June 23, 2024

Shocking new shift in Chinese foreign policy

In a shift that is shocking the world, China has seemingly pursued a new route of independence with an almost hegemonic influence over global politics. 

This shift is unprecedented. China functioned first as a partner of the Soviet Union prior to the Sino-Soviet split, briefly existed in an alliance of more orthodox socialism with Albania and then became something akin to an collaborator of the United States, through diplomatic work started by Richard Nixon and continued by Jimmy Carter. 

At that time, the United States and China collaborated closely in challenging the Soviet Union and its allies, including support for the Khmer Rouge regime led by Pol Pot in an effort to fight the Vietnamese.

As the Cold War ended, the United States became the sole superpower, and relations with China were rocky but generally close. It was not until the Trump trade war and Biden administration that there has been an observed shift. And China has now seemingly embraced a more independent role. 

This independent role has taken three primary forms. The first are explicit critiques and denunciations of the United States in communiques from its Ministry of Foreign Affairs (MFA). The second has been its newly sought role as a peacemaking entity on the world stage. The third has been its efforts to disrupt US dollar hegemony. 

At time of writing, the Chinese Ministry of Foreign Affairs (MFA) has published five critical communiques of the United States. Their topics range from denouncing America’s drug problems as a “manifestation of America’s failure in social governance” to decrying America as a false democracy whose values have only further hurt the world.

Internal disapproval of the United States is not a new phenomenon in China, however what is noteworthy is the degree to which the MFA has embraced this position. More such communiques are likely to be published as relations deteriorate further. 

China has also pursued a position on the world stage as a peacemaker, having brokered talks to restore diplomatic relations between Saudi Arabia and Yemen. The conflict between the countries dates back to 2014, creating the worst active humanitarian crisis for the Yemeni people. The US supported the Saudis until Biden announced an end to support in 2021, though this has not materialized into further action by the US government.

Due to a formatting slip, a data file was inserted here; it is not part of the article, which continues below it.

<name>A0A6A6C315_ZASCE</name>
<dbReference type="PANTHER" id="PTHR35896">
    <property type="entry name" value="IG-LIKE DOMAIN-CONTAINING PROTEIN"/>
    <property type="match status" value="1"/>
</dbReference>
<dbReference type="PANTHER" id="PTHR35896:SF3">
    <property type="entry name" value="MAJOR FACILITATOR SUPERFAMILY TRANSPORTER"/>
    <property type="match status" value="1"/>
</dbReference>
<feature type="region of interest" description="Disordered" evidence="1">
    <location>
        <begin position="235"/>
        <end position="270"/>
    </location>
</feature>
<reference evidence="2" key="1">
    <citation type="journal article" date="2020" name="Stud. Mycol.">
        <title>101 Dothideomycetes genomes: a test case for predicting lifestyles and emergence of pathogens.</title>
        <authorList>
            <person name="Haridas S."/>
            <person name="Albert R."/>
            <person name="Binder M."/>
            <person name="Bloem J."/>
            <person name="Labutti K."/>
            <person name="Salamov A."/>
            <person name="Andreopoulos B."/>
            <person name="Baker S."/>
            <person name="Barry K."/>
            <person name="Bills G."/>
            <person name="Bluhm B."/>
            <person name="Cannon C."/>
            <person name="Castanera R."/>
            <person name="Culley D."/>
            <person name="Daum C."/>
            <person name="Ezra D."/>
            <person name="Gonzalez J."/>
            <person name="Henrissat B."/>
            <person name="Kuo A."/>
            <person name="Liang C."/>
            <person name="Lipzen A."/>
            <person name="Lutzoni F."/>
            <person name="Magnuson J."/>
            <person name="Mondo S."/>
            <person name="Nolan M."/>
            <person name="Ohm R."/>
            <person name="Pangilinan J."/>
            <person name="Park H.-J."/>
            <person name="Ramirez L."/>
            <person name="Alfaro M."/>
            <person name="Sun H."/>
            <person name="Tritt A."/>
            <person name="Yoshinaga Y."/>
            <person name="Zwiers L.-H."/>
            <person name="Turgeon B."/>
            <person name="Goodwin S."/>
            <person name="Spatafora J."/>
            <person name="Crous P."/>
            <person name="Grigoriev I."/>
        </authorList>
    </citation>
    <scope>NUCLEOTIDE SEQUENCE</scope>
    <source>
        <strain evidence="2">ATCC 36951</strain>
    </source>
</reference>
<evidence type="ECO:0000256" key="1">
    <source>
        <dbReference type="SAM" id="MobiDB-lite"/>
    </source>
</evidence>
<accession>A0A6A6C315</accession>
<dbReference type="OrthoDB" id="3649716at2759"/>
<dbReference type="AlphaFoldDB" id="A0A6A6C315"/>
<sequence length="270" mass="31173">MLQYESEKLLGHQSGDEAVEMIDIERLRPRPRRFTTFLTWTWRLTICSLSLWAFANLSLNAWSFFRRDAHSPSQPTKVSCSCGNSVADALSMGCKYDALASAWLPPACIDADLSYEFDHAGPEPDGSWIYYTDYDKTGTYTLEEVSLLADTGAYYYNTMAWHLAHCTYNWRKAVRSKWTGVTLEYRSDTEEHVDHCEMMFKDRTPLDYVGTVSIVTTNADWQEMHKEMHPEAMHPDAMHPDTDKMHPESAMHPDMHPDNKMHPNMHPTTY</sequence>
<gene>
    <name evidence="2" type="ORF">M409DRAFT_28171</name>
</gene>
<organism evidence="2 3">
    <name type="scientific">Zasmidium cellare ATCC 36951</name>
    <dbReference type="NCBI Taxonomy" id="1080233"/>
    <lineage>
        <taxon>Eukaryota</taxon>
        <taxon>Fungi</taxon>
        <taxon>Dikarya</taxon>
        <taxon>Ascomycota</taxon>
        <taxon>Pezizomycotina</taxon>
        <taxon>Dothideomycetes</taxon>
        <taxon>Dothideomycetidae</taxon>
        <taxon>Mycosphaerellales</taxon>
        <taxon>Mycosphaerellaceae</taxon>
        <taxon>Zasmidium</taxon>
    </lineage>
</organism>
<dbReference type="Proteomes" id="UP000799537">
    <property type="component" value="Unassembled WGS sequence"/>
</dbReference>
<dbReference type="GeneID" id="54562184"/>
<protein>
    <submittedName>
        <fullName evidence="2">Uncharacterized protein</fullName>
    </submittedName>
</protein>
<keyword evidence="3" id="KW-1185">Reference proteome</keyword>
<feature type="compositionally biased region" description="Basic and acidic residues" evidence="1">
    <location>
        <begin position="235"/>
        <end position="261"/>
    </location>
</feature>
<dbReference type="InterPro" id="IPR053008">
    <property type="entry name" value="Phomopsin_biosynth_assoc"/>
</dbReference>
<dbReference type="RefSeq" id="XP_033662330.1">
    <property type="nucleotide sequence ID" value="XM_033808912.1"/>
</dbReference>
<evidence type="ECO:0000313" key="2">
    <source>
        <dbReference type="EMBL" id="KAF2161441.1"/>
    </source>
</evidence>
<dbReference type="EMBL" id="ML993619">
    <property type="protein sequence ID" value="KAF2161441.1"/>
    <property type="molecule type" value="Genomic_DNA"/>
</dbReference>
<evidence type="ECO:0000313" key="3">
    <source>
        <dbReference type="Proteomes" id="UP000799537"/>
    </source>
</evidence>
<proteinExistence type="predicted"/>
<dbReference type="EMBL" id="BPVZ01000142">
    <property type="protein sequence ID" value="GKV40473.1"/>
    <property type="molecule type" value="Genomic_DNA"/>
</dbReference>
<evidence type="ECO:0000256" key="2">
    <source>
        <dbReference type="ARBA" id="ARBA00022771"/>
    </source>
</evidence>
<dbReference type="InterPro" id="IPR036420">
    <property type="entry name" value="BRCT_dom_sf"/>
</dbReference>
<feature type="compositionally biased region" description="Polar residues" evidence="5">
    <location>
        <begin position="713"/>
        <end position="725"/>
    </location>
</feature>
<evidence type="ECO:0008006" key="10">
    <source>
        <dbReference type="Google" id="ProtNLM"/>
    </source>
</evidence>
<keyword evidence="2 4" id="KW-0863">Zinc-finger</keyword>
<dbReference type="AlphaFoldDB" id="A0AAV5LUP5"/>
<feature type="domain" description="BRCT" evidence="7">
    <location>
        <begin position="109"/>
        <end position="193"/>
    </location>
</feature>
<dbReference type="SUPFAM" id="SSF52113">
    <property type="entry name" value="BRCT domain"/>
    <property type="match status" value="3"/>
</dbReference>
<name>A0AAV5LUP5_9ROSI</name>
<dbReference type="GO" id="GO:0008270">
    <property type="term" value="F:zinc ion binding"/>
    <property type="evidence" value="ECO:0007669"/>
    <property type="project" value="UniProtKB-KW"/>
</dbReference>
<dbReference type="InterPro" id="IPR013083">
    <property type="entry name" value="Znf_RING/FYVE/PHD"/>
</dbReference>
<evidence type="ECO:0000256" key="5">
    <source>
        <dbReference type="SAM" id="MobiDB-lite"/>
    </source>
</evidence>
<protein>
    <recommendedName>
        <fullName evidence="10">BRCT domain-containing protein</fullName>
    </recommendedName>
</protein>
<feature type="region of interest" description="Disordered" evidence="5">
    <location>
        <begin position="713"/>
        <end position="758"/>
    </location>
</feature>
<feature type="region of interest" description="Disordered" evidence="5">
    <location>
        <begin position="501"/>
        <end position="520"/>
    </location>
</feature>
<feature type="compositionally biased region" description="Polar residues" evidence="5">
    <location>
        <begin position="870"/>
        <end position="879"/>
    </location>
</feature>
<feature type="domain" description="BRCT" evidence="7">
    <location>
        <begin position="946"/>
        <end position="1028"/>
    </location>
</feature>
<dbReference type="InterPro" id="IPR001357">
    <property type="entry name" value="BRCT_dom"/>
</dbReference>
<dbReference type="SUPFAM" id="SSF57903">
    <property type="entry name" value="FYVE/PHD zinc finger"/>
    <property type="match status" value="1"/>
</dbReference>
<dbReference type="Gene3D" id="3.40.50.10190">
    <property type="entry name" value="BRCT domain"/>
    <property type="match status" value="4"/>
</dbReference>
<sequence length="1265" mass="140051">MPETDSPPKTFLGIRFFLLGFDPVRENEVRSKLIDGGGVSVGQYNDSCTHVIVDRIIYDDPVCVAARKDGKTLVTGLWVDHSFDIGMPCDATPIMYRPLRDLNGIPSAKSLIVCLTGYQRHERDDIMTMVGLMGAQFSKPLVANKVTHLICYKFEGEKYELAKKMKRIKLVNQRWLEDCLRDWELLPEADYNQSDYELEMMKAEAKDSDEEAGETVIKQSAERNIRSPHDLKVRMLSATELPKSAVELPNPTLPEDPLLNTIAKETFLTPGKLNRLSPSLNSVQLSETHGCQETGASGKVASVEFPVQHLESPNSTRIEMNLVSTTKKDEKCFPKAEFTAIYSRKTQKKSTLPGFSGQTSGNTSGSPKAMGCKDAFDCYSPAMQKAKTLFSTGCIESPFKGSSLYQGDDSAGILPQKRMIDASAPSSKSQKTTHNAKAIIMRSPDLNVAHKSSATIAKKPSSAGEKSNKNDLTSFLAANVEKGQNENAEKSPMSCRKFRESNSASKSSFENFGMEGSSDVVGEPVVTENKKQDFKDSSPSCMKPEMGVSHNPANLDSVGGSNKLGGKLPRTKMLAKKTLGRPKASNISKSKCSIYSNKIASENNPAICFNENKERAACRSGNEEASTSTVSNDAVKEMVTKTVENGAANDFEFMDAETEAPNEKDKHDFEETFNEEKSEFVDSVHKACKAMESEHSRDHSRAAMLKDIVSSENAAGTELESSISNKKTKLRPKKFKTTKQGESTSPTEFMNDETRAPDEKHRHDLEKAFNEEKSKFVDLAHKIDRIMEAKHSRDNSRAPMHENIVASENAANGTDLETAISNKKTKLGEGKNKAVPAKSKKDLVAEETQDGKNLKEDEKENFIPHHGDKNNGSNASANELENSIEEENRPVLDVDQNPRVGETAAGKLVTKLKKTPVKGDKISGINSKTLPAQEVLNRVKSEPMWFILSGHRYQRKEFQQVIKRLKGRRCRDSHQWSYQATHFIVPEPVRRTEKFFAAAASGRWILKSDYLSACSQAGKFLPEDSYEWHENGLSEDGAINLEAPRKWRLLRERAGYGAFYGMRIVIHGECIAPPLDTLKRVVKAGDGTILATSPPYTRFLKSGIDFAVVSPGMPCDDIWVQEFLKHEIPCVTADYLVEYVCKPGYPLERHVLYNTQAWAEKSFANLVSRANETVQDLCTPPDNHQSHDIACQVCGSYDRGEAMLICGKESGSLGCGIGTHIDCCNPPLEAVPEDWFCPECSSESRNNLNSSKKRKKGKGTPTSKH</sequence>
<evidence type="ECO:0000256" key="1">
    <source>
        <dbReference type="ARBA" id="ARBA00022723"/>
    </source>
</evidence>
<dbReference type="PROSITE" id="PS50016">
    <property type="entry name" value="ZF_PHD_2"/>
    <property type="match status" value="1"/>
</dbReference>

If China successfully negotiates peace here, it may have greater success in its future planned ventures. These include the negotiation of a settlement of the Russian-Ukrainian war, in which General Secretary Xi Jingping has begun discussions with Russian president Vladimir Putin. China also seeks to mediate the Israel-Palestine conflict, advocating for a two state solution. 

This development positions China to pave a new path for conflict resolution, differing from outright support of one side over another. This is emphasized in the MFA statement on the Russian-Ukrainian war, which calls to end unilateral sanctions. 

This ties into the third development, which has been China’s effort to assert its economic power. A sudden rise in “dedollarization,” the abandonment of the US dollar as the default global currency for trade, has largely been pushed by Chinese efforts, which center trade in the Chinese Yuan.

American dollar hegemony is a powerful tool for American foreign policy. Because it controls the use of its own currency, it can largely determine who has access to global trade by freezing use of the dollar. This was the strategy employed against Russia in the early stages of the war. 

At present, the United States sanctions a number of other countries, including Cuba, the DPRK, Venezuela and Afghanistan. Doing so has utterly destroyed the economies of the targeted nations. These actions were originally intended to punish citizens into enacting domestic revolution, as stated in a 1960 memorandum on the strategy to oust Castro by the State Department.

Chinese-led dedollarization poses a threat to this power. By eliminating the American monopoly on trade currency, sanctions may lose their effectiveness as alternative means of economic access come about. This would drastically undermine American global power. 

What does all this mean? It certainly suggests a new development in Chinese political thought evolving from Deng Xiaoping’s initial conception of “Socialism with Chinese Characteristics,” the current official line in China. The initial policy was intended to open up China after geopolitical isolation and to integrate foreign knowledge (and most importantly foreign capital) into China so it could grow with help.

This effort was developed in the late 1970s as Deng became the most influential political figure in China after Mao’s death. Now, 44 years after the declaration of Socialism with Chinese Characteristics, it seems that China views itself in a position of great enough development to rock the boat. With the global dependence on the Chinese economy, it may be able to pursue this goal with minimal interference.

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